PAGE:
Why GM Crops Are a Moral Necessity
While some concerns about GM crops are valid, refusing to pursue them while poor countries suffer malnutrition and starvation is irresponsible, says rights activist Isobel Coleman.
What's the Latest Development?
Professor of international development at Harvard, Calestous Juma has called on Africa to form an "International Institute for Biotechnology" that would unite governments, farmers, researchers and private companies to make genetically modified crops a positive force in Africa. If the world is to meet the rising demand for food, sub-Saharan land must be better utilized. Currently, only 4% is irrigated, compared with 40% of the land in Asia. A recent Nature article suggested that organic farming yields about one-third less food than conventional techniques, due mostly to disease vulnerability and the lack of synthetic fertilizers.
What's the Big Idea?
By 2050, the world faces a 70% increase in global food demand so worries over genetically modified foods must be balanced against malnutrition and starvation in the world's poorest countries. While there are real concerns about genetically modified food, no scientific studies have found them unsafe to eat since their widespread use began a decade ago. GM foods are one tool in the toolkit, to be sure. Another is waste reduction: Consumers in the West throw away about a third of the food produced while in South Asia and sub-Saharan Africa, about a third of cultivated foods rot due to inadequate transportation and storage.
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What can 3D printing do for medicine? The "sky is the limit," says Northwell Health researcher Dr. Todd Goldstein.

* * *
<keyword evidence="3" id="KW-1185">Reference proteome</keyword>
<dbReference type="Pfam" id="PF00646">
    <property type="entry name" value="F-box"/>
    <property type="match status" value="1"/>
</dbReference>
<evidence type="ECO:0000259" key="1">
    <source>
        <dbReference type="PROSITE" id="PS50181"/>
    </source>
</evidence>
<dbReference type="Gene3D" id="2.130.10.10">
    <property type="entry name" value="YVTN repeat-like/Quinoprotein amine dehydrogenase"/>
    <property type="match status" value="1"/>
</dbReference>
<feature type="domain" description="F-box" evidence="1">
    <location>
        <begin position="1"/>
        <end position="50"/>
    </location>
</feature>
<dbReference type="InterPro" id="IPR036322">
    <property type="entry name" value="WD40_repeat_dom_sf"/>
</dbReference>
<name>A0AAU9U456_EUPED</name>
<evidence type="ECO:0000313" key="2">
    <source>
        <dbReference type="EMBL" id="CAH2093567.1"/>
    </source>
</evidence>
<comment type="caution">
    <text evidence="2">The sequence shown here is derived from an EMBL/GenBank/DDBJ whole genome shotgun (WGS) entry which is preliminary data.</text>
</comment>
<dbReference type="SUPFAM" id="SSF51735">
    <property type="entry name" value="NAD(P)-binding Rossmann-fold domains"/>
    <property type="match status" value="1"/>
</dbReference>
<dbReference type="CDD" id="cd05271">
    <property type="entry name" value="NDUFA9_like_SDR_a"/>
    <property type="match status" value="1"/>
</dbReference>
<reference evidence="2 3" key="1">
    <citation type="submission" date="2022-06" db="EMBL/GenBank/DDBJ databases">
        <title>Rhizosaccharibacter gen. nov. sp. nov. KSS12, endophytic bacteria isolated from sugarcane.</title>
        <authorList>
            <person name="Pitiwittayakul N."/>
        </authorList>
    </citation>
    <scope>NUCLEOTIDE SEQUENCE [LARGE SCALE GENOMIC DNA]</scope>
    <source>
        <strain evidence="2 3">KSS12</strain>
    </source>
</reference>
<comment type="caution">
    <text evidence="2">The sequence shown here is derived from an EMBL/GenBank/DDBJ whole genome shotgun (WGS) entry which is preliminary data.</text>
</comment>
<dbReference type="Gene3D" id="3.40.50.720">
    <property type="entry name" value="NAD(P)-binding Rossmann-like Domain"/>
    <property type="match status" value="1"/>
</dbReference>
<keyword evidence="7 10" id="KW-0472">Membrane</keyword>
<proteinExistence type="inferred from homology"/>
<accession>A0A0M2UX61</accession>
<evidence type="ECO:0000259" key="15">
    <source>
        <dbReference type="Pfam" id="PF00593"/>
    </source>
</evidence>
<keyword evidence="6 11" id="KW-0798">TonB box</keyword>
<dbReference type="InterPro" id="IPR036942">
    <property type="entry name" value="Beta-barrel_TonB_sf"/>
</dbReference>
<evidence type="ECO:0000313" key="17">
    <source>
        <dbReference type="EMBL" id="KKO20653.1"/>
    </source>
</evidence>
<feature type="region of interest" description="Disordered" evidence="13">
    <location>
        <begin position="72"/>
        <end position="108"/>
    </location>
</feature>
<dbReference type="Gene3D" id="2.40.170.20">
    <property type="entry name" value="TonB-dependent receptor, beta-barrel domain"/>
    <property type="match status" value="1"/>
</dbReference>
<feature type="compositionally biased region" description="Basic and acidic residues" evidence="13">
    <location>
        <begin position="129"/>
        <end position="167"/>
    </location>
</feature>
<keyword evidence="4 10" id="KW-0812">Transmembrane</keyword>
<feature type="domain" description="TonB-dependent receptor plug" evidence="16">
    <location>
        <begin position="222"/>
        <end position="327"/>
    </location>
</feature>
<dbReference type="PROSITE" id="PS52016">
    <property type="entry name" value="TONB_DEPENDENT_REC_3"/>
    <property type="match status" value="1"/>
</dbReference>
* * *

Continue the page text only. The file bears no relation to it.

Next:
- Medical professionals are currently using 3D printers to create prosthetics and patient-specific organ models that doctors can use to prepare for surgery.
- Eventually, scientists hope to print patient-specific organs that can be transplanted safely into the human body.
- Northwell Health, New York State's largest health care provider, is pioneering 3D printing in medicine in three key ways.
- Push Past Negative Self-Talk: Give Yourself the Proper Fuel to Attack the World, with David Goggins, Former NAVY SealIf you've ever spent 5 minutes trying to meditate, you know something most people don't realize: that our minds are filled, much of the time, with negative nonsense. Messaging from TV, from the news, from advertising, and from difficult daily interactions pulls us mentally in every direction, insisting that we focus on or worry about this or that. To start from a place of strength and stability, you need to quiet your mind and gain control. For former NAVY Seal David Goggins, this begins with recognizing all the negative self-messaging and committing to quieting the mind. It continues with replacing the negative thoughts with positive ones.
As Game of Thrones ends, a revealing resolution to its perplexing geography.
- The fantasy world of Game of Thrones was inspired by real places and events.
- But the map of Westeros is a good example of the perplexing relation between fantasy and reality.
- Like Britain, it has a Wall in the North, but the map only really clicks into place if you add Ireland.
- Master Execution: How to Get from Point A to Point B in 7 Steps, with Rob Roy, Retired Navy SEALUsing the principles of SEAL training to forge better bosses, former Navy SEAL and founder of the Leadership Under Fire series Rob Roy, a self-described "Hammer", makes people's lives miserable in the hopes of teaching them how to be a tougher—and better—manager. "We offer something that you are not going to get from reading a book," says Roy. "Real leaders inspire, guide and give hope."Anybody can make a decision when everything is in their favor, but what happens in turbulent times? Roy teaches leaders, through intense experiences, that they can walk into any situation and come out ahead. In this lesson, he outlines seven SEAL-tested steps for executing any plan—even under extreme conditions or crisis situations.
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